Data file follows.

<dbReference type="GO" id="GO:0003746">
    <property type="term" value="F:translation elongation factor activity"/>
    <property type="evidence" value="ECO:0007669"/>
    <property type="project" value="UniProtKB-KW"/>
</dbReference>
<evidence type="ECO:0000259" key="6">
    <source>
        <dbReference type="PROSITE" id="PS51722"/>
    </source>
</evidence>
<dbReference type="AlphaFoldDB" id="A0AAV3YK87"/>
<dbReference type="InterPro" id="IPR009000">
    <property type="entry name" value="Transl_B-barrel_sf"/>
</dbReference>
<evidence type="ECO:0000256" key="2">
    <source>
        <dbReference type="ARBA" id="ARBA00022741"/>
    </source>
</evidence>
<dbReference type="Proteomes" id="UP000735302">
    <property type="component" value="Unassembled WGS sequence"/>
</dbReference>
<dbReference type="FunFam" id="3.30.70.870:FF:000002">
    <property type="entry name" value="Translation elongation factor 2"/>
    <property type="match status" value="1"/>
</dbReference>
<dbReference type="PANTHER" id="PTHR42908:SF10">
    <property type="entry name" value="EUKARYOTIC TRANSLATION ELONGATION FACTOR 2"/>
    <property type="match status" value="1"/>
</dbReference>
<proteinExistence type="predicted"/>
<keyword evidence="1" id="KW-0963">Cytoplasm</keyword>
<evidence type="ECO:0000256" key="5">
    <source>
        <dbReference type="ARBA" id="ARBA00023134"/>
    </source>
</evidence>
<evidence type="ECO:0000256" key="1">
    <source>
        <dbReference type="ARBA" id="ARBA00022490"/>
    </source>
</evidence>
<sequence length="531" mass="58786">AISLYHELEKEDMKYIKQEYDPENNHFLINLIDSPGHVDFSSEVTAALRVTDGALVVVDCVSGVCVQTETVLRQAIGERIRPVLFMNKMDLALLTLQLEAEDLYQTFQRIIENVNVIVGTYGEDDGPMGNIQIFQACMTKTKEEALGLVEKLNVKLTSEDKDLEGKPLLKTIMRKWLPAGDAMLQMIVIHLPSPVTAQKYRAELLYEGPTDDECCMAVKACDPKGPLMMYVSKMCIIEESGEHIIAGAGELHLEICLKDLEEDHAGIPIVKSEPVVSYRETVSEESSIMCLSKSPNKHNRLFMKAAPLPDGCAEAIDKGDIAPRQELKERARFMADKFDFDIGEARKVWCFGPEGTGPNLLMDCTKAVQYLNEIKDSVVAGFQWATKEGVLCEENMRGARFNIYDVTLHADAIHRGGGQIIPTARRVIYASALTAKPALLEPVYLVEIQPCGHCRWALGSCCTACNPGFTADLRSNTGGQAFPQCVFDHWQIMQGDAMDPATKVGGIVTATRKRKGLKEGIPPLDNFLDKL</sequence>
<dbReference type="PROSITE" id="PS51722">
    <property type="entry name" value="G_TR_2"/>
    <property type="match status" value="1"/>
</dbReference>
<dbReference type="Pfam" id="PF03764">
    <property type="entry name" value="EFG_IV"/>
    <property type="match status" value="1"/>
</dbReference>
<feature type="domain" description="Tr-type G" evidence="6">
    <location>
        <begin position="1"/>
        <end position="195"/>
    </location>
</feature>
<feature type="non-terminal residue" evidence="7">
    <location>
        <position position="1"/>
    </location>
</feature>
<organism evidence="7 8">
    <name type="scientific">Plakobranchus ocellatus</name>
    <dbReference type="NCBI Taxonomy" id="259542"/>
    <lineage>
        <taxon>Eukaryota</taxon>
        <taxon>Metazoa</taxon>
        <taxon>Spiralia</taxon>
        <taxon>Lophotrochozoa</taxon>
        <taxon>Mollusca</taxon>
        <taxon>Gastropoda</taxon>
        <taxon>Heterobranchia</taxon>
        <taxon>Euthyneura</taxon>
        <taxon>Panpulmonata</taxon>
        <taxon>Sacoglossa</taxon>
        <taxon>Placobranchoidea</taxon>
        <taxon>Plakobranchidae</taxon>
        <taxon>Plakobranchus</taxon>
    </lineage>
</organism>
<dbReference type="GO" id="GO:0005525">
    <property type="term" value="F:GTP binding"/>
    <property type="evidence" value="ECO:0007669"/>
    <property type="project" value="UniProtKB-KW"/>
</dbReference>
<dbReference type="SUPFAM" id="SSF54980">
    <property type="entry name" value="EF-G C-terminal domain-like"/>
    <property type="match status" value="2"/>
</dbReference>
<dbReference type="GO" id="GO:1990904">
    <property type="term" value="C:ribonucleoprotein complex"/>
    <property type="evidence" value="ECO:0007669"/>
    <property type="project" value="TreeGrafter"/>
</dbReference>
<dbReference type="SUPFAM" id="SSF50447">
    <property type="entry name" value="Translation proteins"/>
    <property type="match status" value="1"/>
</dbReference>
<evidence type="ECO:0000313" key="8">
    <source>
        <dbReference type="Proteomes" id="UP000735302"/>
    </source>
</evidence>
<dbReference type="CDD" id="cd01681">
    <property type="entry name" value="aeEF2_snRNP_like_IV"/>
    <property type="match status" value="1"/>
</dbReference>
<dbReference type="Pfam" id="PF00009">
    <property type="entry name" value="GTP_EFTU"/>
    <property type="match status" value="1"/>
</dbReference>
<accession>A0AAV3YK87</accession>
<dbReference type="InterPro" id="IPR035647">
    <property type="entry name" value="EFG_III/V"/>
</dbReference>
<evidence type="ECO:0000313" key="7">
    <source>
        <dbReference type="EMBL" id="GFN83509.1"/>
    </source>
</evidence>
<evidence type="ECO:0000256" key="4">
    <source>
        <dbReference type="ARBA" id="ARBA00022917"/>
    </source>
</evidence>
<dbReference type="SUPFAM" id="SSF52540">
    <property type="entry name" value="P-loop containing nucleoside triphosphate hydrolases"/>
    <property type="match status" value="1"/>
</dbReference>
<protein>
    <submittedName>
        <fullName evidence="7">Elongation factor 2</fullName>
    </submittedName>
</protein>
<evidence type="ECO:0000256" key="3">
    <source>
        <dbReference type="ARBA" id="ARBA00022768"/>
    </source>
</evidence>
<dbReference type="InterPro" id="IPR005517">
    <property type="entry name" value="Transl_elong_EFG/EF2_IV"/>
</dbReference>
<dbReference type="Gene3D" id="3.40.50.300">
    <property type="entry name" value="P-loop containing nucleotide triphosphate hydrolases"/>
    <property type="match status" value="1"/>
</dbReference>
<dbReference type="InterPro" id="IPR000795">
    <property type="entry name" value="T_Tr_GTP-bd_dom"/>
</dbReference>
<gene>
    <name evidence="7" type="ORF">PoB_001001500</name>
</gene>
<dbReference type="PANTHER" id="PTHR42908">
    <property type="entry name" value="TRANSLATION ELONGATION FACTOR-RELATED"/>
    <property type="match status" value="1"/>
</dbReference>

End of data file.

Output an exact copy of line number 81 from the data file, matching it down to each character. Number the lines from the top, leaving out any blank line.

</organism>